Identifying the “silent spreaders”

Photo by Martin Lopez from Pexels

If up to 70% of those infected with Covid-19 are asymptomatic (or pre-symptomatic), then we need a way to identify and isolate these “silent spreaders”. Wearing a mask will help but it will be delaying the inevitable — they will eventually spread it to someone, whether at home or in their workplace.

This is where more widespread testing is needed. We could start by swabbing anyone who reports even mild symptoms and all the workers in the affected dorms (where active case-finding is already in progress).

If there aren’t enough test kits or chemical reagents, then let’s make it a national priority to source for them or manufacture them locally. This is a national emergency and time is of the essence.

Community testing for Covid-19

With a record 140 local cases of Covid-19 recorded yesterday (Apr 8th) in Singapore, it is timely to examine whether there are further approaches to containing the Covid-19 pandemic that can complement the so-called “circuit breaker”, which is in place until May 4th. (Update: There were 284 new locally-transmitted infections on Apr 9th, double the previous day’s record.)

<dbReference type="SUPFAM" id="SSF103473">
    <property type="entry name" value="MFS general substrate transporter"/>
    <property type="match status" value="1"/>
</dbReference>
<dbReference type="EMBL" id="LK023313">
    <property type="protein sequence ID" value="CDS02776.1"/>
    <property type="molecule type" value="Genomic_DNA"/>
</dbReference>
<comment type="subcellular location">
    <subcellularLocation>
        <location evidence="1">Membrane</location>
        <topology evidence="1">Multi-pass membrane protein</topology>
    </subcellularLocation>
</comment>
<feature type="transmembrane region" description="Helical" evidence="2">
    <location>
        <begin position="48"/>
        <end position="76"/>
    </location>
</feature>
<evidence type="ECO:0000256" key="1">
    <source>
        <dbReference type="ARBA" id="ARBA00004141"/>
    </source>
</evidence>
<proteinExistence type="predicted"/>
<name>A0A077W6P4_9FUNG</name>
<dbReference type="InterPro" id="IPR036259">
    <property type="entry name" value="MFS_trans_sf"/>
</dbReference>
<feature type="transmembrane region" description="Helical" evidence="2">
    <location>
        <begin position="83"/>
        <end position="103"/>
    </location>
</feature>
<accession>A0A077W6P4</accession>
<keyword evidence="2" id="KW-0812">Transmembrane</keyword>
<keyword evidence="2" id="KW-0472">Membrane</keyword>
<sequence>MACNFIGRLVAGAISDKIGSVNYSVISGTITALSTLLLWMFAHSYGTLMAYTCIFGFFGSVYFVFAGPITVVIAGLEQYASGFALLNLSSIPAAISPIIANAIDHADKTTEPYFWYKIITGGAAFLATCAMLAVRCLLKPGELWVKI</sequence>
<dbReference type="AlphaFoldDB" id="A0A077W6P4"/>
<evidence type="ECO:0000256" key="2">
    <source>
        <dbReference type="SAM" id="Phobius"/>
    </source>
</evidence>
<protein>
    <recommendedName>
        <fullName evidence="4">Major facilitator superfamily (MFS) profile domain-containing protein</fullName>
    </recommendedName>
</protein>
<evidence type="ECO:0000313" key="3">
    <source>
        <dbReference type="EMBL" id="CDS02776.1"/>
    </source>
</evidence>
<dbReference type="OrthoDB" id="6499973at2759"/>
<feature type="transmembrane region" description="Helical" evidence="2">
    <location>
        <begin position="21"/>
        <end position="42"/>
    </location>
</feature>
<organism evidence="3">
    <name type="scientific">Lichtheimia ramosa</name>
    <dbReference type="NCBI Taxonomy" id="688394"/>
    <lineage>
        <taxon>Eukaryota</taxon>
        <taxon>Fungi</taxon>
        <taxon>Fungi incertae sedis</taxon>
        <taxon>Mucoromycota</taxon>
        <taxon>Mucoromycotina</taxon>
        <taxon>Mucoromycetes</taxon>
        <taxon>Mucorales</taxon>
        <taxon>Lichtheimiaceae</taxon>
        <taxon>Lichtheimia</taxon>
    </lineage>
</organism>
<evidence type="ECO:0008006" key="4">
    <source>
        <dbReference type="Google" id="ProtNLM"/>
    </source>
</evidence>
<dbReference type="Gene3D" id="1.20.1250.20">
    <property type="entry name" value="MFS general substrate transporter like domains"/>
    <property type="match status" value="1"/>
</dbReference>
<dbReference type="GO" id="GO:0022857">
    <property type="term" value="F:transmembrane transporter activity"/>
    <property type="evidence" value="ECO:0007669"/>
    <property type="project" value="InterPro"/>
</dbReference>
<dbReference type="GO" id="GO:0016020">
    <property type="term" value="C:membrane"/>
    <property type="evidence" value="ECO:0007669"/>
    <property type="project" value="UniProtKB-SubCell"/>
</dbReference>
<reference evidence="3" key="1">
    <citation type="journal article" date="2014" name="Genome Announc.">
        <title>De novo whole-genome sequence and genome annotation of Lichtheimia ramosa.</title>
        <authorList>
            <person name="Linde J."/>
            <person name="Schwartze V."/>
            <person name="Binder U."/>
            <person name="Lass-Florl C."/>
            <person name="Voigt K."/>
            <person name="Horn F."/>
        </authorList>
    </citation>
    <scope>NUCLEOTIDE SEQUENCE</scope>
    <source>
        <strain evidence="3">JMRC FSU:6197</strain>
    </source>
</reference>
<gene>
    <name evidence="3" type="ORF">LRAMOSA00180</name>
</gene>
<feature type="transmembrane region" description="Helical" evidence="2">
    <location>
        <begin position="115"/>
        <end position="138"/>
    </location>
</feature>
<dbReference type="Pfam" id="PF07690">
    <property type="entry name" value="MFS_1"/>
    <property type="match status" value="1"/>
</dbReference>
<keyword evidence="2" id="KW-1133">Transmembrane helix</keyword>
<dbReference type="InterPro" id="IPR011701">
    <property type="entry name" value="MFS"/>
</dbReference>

One approach I hope the Ministry of Health (MOH) is considering is community-based testing for the coronavirus. This approach has been advocated by infectious diseases experts and is even being implemented in some countries like Iceland. However to-date, there has not been much public discussion about it in Singapore.

Photo by Chokniti Khongchum from Pexels

Community-based testing involves the testing of a large percentage of a country’s population for Covid-19, even those who may be asymptomatic or have only mild symptoms. By preemptively identifying individuals who are carrying the virus, we can isolate and treat them, and prevent further community spread. If done correctly, this may enable governments to slowly lift some of the draconian lockdown measures which are causing much pain for businesses and workers.